ISO/IEC 27005 provides guidance on risk management for service providers that implement ISO/IEC 27001.

Given the importance of information security to the provision of ICT services, ISO/IEC 27013 is being developed to consider the integrated implementation of ISO/IEC 27001 and ISO/IEC 20000.

The “ other ” business options

Additional standards in the ISO/IEC 27000 series provide guidance and service and application specific controls to support service providers. For example, ISO/IEC 27031 applies to any organization developing its ICT readiness to deal with incidents or threats, therefore ensuring business continuity.

ISO/IEC 27035 provides organizations with guidance on information security incident management. This standard describes a basic set of documents, processes and routines. It also gives guidance to external organizations supplying information security incident management services.

ISO/IEC 24762 gives guidelines on the provision of ICT disaster recovery (ICT DR) services as part of business continuity management. This applies to both in-house and outsourced ICT DR service providers of physical facilities and services.

In cloud computing, ISO/IEC JTC 1/SC 27, IT Security techniques, is developing two new standards: ISO/IEC 27017 covers cloud-specific information security controls; and ISO/IEC 27018 considers controls for personal data. Both of these standards are being designed and developed to work alongside ISO/IEC 27001.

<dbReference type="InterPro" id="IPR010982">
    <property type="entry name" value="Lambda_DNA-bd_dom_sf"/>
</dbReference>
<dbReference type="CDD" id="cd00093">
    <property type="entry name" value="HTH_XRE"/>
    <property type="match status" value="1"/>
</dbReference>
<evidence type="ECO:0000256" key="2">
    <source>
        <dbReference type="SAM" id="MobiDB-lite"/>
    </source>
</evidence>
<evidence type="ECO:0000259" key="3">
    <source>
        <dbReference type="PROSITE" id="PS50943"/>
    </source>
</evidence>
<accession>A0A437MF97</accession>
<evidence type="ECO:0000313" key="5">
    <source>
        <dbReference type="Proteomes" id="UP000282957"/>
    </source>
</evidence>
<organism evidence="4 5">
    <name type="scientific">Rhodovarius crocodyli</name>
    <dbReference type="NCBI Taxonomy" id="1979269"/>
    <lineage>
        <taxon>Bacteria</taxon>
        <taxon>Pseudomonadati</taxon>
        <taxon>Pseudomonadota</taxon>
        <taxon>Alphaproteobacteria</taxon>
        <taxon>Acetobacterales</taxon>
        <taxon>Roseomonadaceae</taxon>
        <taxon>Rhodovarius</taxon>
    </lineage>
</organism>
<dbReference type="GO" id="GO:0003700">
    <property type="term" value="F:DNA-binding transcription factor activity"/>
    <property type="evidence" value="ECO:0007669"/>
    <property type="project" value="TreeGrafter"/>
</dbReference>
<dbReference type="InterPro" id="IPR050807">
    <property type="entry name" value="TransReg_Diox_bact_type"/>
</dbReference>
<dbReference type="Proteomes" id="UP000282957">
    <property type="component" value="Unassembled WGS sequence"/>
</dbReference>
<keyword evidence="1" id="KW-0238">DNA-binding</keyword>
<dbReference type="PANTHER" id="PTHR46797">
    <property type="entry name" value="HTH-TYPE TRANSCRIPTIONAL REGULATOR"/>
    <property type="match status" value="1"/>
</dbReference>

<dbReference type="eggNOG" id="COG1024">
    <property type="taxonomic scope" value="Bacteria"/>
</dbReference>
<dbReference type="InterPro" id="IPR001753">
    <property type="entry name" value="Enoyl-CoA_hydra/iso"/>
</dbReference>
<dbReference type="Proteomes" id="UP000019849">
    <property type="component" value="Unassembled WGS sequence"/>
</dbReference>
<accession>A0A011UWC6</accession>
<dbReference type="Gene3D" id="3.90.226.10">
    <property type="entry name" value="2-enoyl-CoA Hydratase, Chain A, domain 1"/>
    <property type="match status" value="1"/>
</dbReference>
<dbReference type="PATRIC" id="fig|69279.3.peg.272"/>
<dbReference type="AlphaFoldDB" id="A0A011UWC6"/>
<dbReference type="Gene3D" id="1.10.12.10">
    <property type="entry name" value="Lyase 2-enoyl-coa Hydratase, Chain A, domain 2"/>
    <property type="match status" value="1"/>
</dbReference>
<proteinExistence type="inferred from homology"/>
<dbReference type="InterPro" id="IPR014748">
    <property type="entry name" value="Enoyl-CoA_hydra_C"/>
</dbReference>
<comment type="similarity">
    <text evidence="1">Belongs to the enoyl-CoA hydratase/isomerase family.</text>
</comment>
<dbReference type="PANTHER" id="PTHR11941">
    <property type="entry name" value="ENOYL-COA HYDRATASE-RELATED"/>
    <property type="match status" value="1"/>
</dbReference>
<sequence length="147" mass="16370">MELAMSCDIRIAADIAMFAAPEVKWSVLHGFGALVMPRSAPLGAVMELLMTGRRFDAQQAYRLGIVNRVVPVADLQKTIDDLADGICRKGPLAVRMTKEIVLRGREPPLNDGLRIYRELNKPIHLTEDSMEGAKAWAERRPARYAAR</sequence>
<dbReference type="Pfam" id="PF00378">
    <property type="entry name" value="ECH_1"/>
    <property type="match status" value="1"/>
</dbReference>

This article was originally published in ISO Focus  by Edward Humphreys.

Make Your Organization’s Security Program Relevant in 2012

By: Chris Hinkley, from SecurityWeek.com

Today more than ever, organizations are examining existing security programs. Those that don’t have a formal security plan in place are thinking about, if not scrambling, to make one. Great security means first identifying your needs and then making a resolution to revamp or create your company’s plan for the New Year. Here are some tips to help lay the groundwork.

  • Assess your technology. While technology should be a major (but not the only) focus of your security program, chances are your software might not be totally up to date, or in some cases even relevant to your company anymore depending on how the business has grown. Revamping or creating a security program is a great time to look at all of the technology you have in place, from servers to software, and see what needs an upgrade, a patch, or a replacement. A small patch missed, can mean a large breach. And a solution you passed on a year ago may have a better feature set and fit better with your organization now than what you currently have in place. If you’re working with regulatory compliance mandates, there are likely new protocols that you need to follow and become current on. This is because compliance standards and regulations change quite frequently, sometimes too quickly for us to keep up with. Remember though that compliance follows security and not the other way around. Don’t mistake following a compliance mandate as sufficient security.